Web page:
Since I'd ideally like to locate multiple APs across the house, would it be better to switch to a mesh router system with ethernet backhaul (the whole house is wired with Cat5e), or stick with my router + multiple AP scheme? If you guys recommend the router option, should I stick with another edgerouter, switch to a totally Unifi-based ecosystem (like with the unifi gateway), or go with something else entirely?

Dogen
May 5, 2002

Bury my body down by the highwayside, so that my old evil spirit can get a Greyhound bus and ride


If youíve got signal issues were you using a wired backbone before? If so Iíd stick with that.

CrazyLittle
Sep 11, 2001







Clapping Larry

"Mesh" wifi means wireless backhaul. If you can do wired, always do wired.

benzoapyrene
Apr 18, 2013


Sorry, what I meant to get at with the mesh w/ wired backhaul part was whether it would be better to go with an off-the-shelf set of mesh routers to set up multiple APs across my house, or stick with a Unifi-based system. I didn't really "manage" my network with the Edgerouter and was always frustrated with having different logon portals for the router and AP, so I don't know whether it's worth it to stick with the Edgerouter + AP or just go to a system which could hopefully achieve a similar result but is much more turn-key.

Rexxed
May 1, 2010

Dis is amazing!
I gotta try dis!


benzoapyrene posted:

Sorry, what I meant to get at with the mesh w/ wired backhaul part was whether it would be better to go with an off-the-shelf set of mesh routers to set up multiple APs across my house, or stick with a Unifi-based system. I didn't really "manage" my network with the Edgerouter and was always frustrated with having different logon portals for the router and AP, so I don't know whether it's worth it to stick with the Edgerouter + AP or just go to a system which could hopefully achieve a similar result but is much more turn-key.

I don't think anyone can answer that but you, really. If you get multiple unifi WAPs you could get the Unifi Cloud key to use as a controller you can log into and change/update/whatever the access points. The router would be separate unless you bought the Ubiquiti Security Gateway as your router which also gets controlled by that software package. I don't have any experience with the USG myself, though, and as a nerdy goon with a dozen things to login to on my home network it wouldn't bother me at all to have two logins. If it bothers you then that all-ubiquiti setup could do it or you could get a mesh system, although I don't think they all handle router + WAP together:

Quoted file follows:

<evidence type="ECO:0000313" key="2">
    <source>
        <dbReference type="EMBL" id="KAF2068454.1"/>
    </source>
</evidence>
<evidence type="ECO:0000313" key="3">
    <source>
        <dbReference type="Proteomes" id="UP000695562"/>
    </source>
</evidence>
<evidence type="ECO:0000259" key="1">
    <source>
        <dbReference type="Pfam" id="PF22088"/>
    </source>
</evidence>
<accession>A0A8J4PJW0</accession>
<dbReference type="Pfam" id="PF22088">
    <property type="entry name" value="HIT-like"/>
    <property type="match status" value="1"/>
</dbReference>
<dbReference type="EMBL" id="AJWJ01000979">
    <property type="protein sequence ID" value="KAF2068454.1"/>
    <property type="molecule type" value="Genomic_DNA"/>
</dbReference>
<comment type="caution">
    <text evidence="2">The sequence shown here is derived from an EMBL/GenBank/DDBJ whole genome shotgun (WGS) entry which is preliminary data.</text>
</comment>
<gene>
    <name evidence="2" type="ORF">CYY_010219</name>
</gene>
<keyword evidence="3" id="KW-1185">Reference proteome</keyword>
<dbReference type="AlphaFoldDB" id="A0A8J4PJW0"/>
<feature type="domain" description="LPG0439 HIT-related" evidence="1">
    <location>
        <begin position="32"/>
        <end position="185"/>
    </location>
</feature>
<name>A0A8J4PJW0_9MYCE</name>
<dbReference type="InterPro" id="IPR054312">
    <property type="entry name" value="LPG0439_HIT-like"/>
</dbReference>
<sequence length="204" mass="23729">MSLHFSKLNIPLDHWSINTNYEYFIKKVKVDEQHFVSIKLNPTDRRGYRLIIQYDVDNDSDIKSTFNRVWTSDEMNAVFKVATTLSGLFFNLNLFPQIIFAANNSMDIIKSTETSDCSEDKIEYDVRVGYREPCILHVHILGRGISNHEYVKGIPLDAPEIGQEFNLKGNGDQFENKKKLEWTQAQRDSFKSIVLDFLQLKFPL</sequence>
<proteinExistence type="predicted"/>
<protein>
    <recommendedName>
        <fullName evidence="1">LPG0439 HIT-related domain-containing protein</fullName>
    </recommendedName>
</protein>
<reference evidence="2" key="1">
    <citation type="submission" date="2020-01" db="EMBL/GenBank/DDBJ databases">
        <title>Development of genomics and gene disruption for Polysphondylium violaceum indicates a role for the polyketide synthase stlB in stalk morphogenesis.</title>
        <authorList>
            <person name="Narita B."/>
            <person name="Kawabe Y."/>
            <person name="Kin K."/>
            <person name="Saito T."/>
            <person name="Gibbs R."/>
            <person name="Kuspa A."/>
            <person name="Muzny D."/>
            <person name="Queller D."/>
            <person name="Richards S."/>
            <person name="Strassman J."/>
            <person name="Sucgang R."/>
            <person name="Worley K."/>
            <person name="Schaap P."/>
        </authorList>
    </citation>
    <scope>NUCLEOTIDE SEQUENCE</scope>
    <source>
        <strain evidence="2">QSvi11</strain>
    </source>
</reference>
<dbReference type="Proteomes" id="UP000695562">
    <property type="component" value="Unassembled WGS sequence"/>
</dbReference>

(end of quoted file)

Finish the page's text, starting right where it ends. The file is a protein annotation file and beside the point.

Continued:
https://thewirecutter.com/reviews/b...etworking-kits/

The mesh systems cost a little more but are meant to be fairly easy to setup and most use a wireless backhaul between them by default

It might be worthwhile to do a list of pros and cons for each setup and see what you feel like works for you. I think a bunch of access points that are wired together is going to be more setup intensive but work reliably, while the mesh products will be easier to setup but I don't know how well they work long term and will cost more. They may be fine but since a lot of them are made by companies who seem to make routers that somehow get slower or just stop working as they get older it seems iffy to me. That said, I guess you just had a Ubiquiti product die so maybe that's not the most auspicious thing to happen when you consider buying more of their products.

n0tqu1tesane
May 7, 2003

She was rubbing her ass all over my hands. They don't just do that for everyone.

Grimey Drawer

If you've already got the house wired, go with the Ubiquiti APs.

Also, once they're set up, you don't HAVE to run the controller full time, if you're not using a very specific set of features.

Blinkz0rz
May 27, 2001

MY CONTEMPT FOR MY OWN EMPLOYEES IS ONLY MATCHED BY MY LOVE FOR TOM BRADY'S SWEATY MAGA BALLS

Anyone have a ups they like for networking equipment?

realbez
Mar 23, 2005



Fun Shoe

benzoapyrene posted: